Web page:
Native Americans, also known as American Indians, Indigenous Americans and other terms, are the indigenous peoples of the United States, except Hawaii and territories of the United States. More than 570 federally recognized tribes live within the US, about half of which are associated with Indian reservations. The term "American Indian" excludes Native Hawaiians and some Alaskan Natives, while "Native Americans" are American Indians, plus Alaska Natives of all ethnicities. The US Census does not include Native Hawaiians or Chamorro, instead being included in the Census grouping of "Native Hawaiian and other Pacific Islander".

The makers of Karo syrup significantly contributed to popularizing the dish [1] and many of the recipes for variants (caramel, cinnamon, Irish creme, peanut butter, etc.) of the classic pie. The company has claimed that the dish was a 1930s "discovery" of a "new use for corn syrup" by a corporate sales executive's wife. [13] [14] Pecan pie was made before the invention of corn syrup and older recipes used darker sugar-based syrup or molasses. The 1929 congressional club cookbook has a recipe for the pie which used only eggs, milk, sugar and pecan, no syrup. [14] The Pecan pie came to be closely associated with the culture of the Southern United States in the 1940s and 1950s. [15]

Cultural context

A slice of pecan pie Pecan pie slice (cropped).jpg
A slice of pecan pie
Chocolate pecan tarts prior to baking Chocolate Pecan Tarts on a baking sheet.jpg
Chocolate pecan tarts prior to baking

Pecan pie is often mentioned in American literature (and television) and is associated with Thanksgiving, Christmas, and other special occasions; for example:

Thanksgiving Holiday in North America

Thanksgiving Day is a national holiday celebrated on various dates in Canada, the United States, some of the Caribbean islands, and Liberia. It began as a day of giving thanks and sacrifice for the blessing of the harvest and of the preceding year. Similarly named festival holidays occur in Germany and Japan. Thanksgiving is celebrated on the second Monday of October in Canada and on the fourth Thursday of November in the United States, and around the same part of the year in other places. Although Thanksgiving has historical roots in religious and cultural traditions, it has long been celebrated as a secular holiday as well.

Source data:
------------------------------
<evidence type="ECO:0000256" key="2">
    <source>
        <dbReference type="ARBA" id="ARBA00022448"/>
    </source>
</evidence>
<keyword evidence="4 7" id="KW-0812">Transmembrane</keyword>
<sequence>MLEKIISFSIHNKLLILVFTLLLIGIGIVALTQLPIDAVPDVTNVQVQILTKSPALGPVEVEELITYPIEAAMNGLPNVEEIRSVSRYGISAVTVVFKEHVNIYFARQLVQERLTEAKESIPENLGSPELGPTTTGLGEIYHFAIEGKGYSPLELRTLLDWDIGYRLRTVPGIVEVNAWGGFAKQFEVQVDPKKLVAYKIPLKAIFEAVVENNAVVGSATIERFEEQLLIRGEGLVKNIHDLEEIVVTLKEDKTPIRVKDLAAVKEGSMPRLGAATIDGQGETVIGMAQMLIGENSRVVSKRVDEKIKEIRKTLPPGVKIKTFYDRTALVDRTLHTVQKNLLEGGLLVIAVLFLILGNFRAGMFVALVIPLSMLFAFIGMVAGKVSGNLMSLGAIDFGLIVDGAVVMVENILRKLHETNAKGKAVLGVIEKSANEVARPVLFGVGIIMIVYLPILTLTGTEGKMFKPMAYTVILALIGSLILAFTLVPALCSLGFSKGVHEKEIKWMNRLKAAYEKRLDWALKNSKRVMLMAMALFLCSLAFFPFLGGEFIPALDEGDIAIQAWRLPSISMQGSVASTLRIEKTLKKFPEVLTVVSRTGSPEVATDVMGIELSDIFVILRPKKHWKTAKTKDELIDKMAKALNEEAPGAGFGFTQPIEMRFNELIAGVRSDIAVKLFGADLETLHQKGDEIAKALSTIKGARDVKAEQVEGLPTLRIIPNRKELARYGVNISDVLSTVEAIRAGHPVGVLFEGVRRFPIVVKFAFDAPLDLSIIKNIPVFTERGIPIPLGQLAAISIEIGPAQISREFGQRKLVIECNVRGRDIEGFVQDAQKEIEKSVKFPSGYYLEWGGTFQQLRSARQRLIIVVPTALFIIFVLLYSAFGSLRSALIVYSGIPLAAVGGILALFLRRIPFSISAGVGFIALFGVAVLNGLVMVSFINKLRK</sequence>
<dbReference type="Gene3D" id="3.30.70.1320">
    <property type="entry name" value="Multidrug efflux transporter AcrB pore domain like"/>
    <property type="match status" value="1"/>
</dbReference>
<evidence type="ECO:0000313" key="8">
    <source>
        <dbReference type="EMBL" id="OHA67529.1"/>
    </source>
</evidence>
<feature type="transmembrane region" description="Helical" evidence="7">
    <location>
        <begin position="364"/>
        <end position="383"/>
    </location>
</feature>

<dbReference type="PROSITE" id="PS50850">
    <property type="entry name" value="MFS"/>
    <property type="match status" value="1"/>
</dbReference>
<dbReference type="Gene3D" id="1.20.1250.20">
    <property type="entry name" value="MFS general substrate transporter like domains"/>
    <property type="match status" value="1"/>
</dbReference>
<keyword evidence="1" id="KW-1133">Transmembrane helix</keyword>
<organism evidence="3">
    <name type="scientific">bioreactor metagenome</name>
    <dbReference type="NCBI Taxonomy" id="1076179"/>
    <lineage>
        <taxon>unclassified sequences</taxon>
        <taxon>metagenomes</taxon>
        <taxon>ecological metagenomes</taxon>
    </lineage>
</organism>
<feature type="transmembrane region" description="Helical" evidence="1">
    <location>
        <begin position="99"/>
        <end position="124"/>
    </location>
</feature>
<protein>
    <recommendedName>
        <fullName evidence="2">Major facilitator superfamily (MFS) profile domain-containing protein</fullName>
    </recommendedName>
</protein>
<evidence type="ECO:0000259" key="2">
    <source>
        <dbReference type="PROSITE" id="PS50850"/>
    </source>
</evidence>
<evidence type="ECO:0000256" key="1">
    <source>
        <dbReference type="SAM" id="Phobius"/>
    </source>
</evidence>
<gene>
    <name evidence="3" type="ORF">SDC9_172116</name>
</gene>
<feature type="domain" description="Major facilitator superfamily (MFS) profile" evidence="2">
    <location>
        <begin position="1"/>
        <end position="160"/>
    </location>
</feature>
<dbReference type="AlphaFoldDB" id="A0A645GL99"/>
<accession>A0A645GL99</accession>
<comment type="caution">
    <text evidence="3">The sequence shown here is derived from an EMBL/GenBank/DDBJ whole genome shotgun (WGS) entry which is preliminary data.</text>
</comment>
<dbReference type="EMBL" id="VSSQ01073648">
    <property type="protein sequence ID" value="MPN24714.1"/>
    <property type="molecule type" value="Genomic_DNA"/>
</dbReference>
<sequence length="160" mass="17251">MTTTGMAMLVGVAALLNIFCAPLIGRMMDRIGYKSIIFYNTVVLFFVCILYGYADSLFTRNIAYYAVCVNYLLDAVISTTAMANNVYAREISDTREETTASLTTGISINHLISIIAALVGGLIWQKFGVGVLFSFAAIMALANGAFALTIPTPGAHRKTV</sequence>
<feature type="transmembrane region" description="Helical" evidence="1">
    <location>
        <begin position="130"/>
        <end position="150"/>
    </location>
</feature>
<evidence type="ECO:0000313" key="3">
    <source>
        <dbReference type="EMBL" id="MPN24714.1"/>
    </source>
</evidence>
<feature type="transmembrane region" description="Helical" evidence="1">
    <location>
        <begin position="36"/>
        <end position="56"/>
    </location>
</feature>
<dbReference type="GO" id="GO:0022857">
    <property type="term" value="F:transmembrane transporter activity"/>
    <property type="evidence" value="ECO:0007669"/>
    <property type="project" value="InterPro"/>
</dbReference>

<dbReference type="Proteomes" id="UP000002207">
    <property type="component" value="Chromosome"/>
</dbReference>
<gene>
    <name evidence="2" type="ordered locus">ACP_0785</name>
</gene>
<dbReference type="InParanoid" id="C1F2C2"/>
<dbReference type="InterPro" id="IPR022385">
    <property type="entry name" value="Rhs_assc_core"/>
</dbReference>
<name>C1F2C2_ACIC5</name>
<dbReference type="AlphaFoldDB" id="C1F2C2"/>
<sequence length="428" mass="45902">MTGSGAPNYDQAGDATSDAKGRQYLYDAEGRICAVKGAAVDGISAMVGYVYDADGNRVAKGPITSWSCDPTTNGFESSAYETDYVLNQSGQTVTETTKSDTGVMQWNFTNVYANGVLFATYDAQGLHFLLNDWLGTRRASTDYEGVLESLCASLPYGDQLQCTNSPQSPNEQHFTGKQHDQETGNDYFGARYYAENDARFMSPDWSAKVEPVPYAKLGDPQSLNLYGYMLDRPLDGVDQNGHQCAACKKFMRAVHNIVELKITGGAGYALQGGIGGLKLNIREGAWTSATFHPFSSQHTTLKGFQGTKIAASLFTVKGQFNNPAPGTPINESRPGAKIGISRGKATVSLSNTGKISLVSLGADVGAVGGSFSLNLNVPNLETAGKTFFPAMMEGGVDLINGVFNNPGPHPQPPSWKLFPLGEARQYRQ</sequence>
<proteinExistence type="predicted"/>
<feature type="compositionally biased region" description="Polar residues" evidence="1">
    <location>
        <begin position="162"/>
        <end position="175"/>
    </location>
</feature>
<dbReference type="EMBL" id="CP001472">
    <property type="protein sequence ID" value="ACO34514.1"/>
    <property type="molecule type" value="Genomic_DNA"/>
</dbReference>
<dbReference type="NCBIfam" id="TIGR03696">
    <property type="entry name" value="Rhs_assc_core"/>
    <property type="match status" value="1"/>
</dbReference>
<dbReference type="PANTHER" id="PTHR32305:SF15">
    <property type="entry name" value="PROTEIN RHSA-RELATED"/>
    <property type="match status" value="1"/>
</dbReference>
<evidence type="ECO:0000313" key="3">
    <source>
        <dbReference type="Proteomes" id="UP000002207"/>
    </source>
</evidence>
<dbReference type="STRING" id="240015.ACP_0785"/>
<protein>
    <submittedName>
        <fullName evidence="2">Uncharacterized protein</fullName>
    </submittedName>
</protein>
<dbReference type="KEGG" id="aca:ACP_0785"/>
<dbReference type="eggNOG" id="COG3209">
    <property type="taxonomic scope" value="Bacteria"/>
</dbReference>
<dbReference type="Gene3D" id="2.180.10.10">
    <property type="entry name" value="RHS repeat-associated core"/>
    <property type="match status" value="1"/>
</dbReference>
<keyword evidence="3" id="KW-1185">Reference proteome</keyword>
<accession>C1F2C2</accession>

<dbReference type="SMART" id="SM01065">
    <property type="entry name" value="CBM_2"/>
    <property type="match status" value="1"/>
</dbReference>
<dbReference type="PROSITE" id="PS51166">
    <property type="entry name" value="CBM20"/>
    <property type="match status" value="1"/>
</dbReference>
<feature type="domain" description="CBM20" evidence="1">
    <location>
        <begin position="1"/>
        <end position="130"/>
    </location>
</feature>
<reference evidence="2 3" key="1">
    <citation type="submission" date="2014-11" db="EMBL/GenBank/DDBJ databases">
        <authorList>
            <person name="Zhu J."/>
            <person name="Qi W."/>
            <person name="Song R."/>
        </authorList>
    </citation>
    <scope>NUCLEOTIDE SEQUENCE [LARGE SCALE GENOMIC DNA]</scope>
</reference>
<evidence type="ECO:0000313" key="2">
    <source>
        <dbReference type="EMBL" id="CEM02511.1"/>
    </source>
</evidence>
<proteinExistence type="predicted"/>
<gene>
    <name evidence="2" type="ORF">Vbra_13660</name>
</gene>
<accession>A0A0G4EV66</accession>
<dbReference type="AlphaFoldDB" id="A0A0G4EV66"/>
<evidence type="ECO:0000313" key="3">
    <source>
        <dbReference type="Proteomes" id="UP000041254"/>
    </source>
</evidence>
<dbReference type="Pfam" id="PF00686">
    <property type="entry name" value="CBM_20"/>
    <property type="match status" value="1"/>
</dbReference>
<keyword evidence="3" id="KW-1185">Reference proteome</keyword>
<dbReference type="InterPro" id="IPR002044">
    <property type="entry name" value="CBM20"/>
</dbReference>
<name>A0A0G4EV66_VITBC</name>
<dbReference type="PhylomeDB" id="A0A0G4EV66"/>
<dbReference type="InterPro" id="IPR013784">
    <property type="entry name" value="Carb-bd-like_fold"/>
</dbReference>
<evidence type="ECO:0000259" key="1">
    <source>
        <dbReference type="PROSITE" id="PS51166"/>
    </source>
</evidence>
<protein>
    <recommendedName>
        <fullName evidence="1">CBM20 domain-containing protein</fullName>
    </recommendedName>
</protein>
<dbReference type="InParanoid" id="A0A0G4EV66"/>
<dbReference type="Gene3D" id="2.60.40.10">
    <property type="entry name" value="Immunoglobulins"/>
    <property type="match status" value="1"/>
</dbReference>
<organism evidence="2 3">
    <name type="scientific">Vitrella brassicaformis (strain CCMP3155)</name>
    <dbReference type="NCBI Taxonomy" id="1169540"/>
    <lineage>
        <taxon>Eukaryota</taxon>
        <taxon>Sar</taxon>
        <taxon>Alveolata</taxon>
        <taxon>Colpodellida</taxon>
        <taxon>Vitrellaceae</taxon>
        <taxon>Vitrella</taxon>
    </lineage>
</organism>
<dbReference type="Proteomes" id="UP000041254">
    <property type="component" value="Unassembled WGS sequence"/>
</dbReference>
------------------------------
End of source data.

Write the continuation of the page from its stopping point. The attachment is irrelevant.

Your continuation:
Christmas holiday originating in Christianity, usually celebrated on December 25 (in the Gregorian or Julian calendars)

Christmas is an annual festival commemorating the birth of Jesus Christ, observed primarily on December 25 as a religious and cultural celebration among billions of people around the world. A feast central to the Christian liturgical year, it is preceded by the season of Advent or the Nativity Fast and initiates the season of Christmastide, which historically in the West lasts twelve days and culminates on Twelfth Night; in some traditions, Christmastide includes an octave. Christmas Day is a public holiday in many of the world's nations, is celebrated religiously by a majority of Christians, as well as culturally by many non-Christians, and forms an integral part of the holiday season centered around it.